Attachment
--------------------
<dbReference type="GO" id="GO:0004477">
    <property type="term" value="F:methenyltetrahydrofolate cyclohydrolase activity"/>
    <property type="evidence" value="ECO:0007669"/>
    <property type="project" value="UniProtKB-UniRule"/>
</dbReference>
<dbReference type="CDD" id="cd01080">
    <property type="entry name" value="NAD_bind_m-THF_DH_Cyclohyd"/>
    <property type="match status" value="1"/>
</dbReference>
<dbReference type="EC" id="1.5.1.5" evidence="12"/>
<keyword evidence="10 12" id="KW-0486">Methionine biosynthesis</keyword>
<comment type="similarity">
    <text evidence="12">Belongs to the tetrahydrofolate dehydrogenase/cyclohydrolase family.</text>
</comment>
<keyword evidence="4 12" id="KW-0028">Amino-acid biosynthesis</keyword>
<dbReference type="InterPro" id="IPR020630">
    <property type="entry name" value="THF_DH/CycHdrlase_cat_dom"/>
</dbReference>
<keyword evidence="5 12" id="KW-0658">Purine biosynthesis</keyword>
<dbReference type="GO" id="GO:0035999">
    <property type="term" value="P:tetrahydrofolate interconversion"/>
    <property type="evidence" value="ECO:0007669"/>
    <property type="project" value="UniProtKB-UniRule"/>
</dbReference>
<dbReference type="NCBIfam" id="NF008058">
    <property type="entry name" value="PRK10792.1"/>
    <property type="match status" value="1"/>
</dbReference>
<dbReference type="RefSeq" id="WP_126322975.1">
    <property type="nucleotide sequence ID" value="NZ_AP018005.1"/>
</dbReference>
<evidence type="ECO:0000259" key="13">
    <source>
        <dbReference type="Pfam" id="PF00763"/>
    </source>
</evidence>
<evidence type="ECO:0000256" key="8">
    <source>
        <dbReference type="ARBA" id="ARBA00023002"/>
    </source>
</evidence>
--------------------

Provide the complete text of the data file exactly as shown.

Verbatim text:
<dbReference type="GO" id="GO:0004477">
    <property type="term" value="F:methenyltetrahydrofolate cyclohydrolase activity"/>
    <property type="evidence" value="ECO:0007669"/>
    <property type="project" value="UniProtKB-UniRule"/>
</dbReference>
<dbReference type="CDD" id="cd01080">
    <property type="entry name" value="NAD_bind_m-THF_DH_Cyclohyd"/>
    <property type="match status" value="1"/>
</dbReference>
<dbReference type="EC" id="1.5.1.5" evidence="12"/>
<keyword evidence="10 12" id="KW-0486">Methionine biosynthesis</keyword>
<comment type="similarity">
    <text evidence="12">Belongs to the tetrahydrofolate dehydrogenase/cyclohydrolase family.</text>
</comment>
<keyword evidence="4 12" id="KW-0028">Amino-acid biosynthesis</keyword>
<dbReference type="InterPro" id="IPR020630">
    <property type="entry name" value="THF_DH/CycHdrlase_cat_dom"/>
</dbReference>
<keyword evidence="5 12" id="KW-0658">Purine biosynthesis</keyword>
<dbReference type="GO" id="GO:0035999">
    <property type="term" value="P:tetrahydrofolate interconversion"/>
    <property type="evidence" value="ECO:0007669"/>
    <property type="project" value="UniProtKB-UniRule"/>
</dbReference>
<dbReference type="NCBIfam" id="NF008058">
    <property type="entry name" value="PRK10792.1"/>
    <property type="match status" value="1"/>
</dbReference>
<dbReference type="RefSeq" id="WP_126322975.1">
    <property type="nucleotide sequence ID" value="NZ_AP018005.1"/>
</dbReference>
<evidence type="ECO:0000259" key="13">
    <source>
        <dbReference type="Pfam" id="PF00763"/>
    </source>
</evidence>
<evidence type="ECO:0000256" key="8">
    <source>
        <dbReference type="ARBA" id="ARBA00023002"/>
    </source>
</evidence>